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About Edward

Active in the 1980s-90s, East Village performance art, theater, and rock scene, his serial, The Onyx Fool ran for three months at the legendary club 8 BC . In 2016, its archive became part of the permanent collection of the Smithsonian Archive of American Art in Washington DC . Later years have a seen a turn towards visual art and music. His work as a performer, and/or creator, has been shown at numerous venues including: The Pyramid Club, CBGBs, Luna Lounge, The Kitchen, BAM, La Mama, Theater For... more

East Village 1980s Memory Series

The East Village 1980s Memory Series is a look into my past. Using gouache and ink on watercolor paper, with decoupage, calligraphic text, and handmade, gilded, distressed frames.

Moving about a year ago stirred a lot of emotions, especially when I came across photos, letters, etc. from a long time ago. In middle age, there is a poignancy in coming across the artifacts of youth. A simultaneous feeling of intimacy and alienation, possession and loss. Intimacy and possession – because I possess the richness of memory. Alienation and loss – because the person I one once was is forever lost; and the places and people I once knew, are forever changed (if they still exist). This series is an attempt to visualize that state of mind.

Delirious Baltimore

Wandering around Baltimore, I couldn't help notice that often you see things in the city doesn't seem exactly real. I bought a small camera that I could carry around to try to capture that phenomenon and this is the result.

The Forgotten History of Staten Island

Funded in its initial phase an Original Work Grant from the New York State Council of the Arts, The Forgotten History of Staten Island, was/is an interdisciplinary public arts project. Its subject is the unreliability and mutability of history.
In the piece, the history of Staten Island, a location which is (oxymoronically) famous for its obscurity, became a metaphor for the ambiguous nature of history itself. The project took the form of a celebration of real and imagined historical events told through the eyes of the mythical, Dr. D. I. Kniebocker (Staten Island’s self-described “greatest" and most controversial historian), in a series of on-site installations, a pamphlet, a website (fhsi.wordpress.com), and a live performance at the Snug Harbor Cultural Center (A Smithsonian affiliate institution) on Staten Island. Onsite installations were maintained on the streets of Staten Island, from that point, until the end of the year, 2011. There was an additional chapter (Alice Austen) that was introduced at The Wonderland Show at the Staten Island Museum – Dec 10, 2011. The Forgotten History continues to live on as a website and a free downloadable PDF. Future physical manifestations of the project can never be ruled out.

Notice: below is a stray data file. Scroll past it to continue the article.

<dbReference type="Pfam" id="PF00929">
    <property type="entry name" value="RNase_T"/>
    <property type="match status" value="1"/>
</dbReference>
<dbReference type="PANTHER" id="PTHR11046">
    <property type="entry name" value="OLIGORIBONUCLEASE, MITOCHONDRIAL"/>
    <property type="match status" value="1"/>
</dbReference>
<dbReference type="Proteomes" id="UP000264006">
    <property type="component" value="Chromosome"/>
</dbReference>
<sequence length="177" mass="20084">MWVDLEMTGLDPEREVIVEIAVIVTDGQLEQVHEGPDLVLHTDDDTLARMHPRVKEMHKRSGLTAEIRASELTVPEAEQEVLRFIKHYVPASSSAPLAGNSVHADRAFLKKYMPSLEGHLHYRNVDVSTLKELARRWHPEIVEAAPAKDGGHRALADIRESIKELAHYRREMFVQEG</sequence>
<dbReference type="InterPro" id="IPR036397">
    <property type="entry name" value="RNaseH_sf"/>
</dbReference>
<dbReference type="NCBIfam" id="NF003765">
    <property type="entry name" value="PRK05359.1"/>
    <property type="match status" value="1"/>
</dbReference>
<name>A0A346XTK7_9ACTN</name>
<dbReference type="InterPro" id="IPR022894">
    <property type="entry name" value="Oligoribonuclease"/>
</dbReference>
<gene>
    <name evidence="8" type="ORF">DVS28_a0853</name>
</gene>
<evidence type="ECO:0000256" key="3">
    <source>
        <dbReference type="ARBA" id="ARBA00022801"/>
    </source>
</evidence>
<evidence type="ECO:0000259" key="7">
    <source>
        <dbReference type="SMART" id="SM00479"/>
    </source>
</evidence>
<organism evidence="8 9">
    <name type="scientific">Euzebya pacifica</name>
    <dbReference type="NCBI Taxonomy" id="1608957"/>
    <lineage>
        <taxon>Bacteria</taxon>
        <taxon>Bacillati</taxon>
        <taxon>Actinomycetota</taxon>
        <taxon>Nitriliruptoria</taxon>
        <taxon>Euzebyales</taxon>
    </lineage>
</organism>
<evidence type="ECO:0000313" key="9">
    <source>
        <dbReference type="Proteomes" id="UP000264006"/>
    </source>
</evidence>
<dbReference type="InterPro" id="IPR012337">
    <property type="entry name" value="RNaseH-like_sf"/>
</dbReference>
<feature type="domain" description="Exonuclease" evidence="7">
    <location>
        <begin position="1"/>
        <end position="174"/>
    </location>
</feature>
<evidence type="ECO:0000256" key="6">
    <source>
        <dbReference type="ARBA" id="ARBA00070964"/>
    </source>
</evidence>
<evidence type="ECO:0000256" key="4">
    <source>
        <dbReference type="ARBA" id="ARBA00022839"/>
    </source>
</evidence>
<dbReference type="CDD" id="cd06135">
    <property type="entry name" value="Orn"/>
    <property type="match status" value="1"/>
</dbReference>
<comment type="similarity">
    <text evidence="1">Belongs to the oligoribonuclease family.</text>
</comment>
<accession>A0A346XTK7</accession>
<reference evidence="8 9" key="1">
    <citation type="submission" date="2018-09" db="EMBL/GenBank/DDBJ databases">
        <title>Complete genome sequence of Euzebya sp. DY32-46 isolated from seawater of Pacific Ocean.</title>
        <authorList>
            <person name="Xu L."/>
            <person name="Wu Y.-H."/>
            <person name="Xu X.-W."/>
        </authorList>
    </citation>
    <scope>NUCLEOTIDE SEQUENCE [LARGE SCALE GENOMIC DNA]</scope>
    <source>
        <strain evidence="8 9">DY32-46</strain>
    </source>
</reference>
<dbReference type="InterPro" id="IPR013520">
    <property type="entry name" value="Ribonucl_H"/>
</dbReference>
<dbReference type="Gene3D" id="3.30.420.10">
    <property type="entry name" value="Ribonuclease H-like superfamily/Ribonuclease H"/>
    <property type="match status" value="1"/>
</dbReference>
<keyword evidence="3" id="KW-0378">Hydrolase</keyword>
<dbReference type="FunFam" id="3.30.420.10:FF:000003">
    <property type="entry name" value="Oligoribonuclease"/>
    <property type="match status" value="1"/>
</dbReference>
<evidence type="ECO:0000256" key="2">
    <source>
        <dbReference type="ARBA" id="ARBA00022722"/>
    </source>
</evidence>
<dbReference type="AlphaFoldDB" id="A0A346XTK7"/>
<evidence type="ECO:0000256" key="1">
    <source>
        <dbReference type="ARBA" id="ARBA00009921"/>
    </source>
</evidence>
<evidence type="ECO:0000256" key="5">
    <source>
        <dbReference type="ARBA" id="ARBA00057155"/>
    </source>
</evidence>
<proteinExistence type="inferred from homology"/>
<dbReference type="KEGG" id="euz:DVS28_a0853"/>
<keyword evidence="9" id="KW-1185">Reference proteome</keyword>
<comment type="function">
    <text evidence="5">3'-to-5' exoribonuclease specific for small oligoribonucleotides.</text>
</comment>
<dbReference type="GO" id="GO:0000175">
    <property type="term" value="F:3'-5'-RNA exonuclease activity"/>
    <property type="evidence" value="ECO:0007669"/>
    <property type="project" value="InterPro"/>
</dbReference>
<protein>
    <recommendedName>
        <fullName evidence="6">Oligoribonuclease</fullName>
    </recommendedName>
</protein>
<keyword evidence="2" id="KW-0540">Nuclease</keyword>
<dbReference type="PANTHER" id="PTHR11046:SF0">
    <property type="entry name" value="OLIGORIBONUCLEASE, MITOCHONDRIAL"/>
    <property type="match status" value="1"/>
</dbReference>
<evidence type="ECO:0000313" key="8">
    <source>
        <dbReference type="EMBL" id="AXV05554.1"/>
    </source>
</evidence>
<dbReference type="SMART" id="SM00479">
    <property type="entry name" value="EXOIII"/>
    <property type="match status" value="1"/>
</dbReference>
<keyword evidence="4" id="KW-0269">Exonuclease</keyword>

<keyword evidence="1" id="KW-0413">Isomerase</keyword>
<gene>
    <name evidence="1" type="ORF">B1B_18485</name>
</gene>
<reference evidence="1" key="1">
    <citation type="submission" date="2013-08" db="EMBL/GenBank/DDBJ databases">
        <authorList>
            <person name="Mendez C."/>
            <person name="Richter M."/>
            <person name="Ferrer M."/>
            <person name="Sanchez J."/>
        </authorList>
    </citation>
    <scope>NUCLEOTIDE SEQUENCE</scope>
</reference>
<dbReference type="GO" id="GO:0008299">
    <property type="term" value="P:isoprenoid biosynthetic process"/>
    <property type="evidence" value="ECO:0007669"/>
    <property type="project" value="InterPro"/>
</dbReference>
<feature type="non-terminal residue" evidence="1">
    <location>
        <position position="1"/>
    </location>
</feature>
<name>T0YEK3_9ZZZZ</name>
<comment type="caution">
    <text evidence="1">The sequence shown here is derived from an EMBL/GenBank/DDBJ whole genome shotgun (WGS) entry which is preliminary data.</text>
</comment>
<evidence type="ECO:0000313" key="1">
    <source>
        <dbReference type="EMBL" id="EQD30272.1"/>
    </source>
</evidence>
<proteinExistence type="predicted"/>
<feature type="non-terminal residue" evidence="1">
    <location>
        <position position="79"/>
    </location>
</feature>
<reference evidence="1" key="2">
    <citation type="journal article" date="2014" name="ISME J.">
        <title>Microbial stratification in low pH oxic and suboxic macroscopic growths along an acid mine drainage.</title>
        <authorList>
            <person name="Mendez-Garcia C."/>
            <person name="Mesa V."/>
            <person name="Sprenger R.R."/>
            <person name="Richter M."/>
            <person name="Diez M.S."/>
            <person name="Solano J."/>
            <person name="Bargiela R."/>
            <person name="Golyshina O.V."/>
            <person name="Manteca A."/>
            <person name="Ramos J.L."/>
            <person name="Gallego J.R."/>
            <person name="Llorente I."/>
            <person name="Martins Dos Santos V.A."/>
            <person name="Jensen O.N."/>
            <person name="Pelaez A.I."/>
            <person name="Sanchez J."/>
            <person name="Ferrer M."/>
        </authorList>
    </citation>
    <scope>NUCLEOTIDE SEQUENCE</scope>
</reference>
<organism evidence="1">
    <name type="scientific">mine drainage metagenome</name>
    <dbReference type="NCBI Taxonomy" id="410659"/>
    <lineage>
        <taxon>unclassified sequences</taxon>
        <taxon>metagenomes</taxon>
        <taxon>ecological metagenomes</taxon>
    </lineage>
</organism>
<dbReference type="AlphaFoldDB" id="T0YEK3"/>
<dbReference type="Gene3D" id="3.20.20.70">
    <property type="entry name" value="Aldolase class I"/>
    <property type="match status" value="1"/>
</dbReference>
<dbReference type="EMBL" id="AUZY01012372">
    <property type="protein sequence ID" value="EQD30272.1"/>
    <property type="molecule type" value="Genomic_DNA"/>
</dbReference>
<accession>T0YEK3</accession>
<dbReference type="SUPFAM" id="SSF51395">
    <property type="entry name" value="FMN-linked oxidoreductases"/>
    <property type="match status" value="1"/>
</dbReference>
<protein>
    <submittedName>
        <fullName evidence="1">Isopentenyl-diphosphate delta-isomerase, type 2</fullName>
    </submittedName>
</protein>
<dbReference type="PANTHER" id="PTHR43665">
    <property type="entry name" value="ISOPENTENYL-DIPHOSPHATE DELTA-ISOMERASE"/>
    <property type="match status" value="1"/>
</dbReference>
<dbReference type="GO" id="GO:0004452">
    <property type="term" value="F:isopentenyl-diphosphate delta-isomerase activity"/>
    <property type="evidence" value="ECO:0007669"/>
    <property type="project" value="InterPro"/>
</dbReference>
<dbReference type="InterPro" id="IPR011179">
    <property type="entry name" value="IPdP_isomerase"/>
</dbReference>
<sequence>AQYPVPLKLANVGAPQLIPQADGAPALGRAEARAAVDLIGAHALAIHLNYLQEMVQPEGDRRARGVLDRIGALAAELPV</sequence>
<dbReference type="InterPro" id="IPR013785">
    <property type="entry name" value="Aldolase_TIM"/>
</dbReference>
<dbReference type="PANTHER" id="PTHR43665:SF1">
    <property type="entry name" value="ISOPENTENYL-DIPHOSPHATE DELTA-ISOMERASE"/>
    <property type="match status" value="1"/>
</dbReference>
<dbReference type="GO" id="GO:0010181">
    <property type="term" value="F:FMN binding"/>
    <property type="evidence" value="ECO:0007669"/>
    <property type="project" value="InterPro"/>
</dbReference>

What I was trying to do with the Forgotten History, was to find an entertaining way of making a serious point: That history is malleable, unreliable and should be read as such. “Fact” and fiction are interwoven in the The Forgotten History in the hopes that it will provide the viewer with an approach to reading history and sorting out what is fact and fiction that can also be applied to so-called “real” history, which is in reality also a mixture of fact and fiction.

Baltimore City People

I have lived most of my life in one city or another. I'm obsessed with streetscapes, and feel edgy and slightly lost if I'm not around concrete for extended periods. But in the end, it's the people who are in those streets that make a city what it is. Although I didn't move to Baltimore until 2012, I visited my Grandparents here going back as far as the 1960s. And I feel that history informs the pictures. Although, I'm not sure exactly how it informs them. But the people of Baltimore City have always seemed effortlessly colorful to me ever since I came here as a small boy, and I think you can see that in the photos.

The Modern Venus Series